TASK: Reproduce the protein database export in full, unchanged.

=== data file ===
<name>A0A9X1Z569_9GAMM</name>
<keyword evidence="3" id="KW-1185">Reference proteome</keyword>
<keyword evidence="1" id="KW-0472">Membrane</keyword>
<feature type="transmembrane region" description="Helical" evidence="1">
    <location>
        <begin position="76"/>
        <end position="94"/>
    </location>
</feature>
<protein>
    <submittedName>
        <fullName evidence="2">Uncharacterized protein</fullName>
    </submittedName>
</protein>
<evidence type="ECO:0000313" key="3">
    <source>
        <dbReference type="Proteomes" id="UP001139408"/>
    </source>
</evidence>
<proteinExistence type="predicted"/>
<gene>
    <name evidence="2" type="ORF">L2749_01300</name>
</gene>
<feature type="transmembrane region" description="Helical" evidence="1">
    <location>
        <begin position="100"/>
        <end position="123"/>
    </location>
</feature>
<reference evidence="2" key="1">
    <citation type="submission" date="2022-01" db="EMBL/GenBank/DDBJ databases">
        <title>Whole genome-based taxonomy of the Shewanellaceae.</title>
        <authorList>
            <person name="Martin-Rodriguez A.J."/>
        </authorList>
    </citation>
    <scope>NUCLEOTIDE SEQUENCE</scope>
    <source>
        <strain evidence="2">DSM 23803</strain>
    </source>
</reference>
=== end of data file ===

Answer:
<name>A0A9X1Z569_9GAMM</name>
<keyword evidence="3" id="KW-1185">Reference proteome</keyword>
<keyword evidence="1" id="KW-0472">Membrane</keyword>
<feature type="transmembrane region" description="Helical" evidence="1">
    <location>
        <begin position="76"/>
        <end position="94"/>
    </location>
</feature>
<protein>
    <submittedName>
        <fullName evidence="2">Uncharacterized protein</fullName>
    </submittedName>
</protein>
<evidence type="ECO:0000313" key="3">
    <source>
        <dbReference type="Proteomes" id="UP001139408"/>
    </source>
</evidence>
<proteinExistence type="predicted"/>
<gene>
    <name evidence="2" type="ORF">L2749_01300</name>
</gene>
<feature type="transmembrane region" description="Helical" evidence="1">
    <location>
        <begin position="100"/>
        <end position="123"/>
    </location>
</feature>
<reference evidence="2" key="1">
    <citation type="submission" date="2022-01" db="EMBL/GenBank/DDBJ databases">
        <title>Whole genome-based taxonomy of the Shewanellaceae.</title>
        <authorList>
            <person name="Martin-Rodriguez A.J."/>
        </authorList>
    </citation>
    <scope>NUCLEOTIDE SEQUENCE</scope>
    <source>
        <strain evidence="2">DSM 23803</strain>
    </source>
</reference>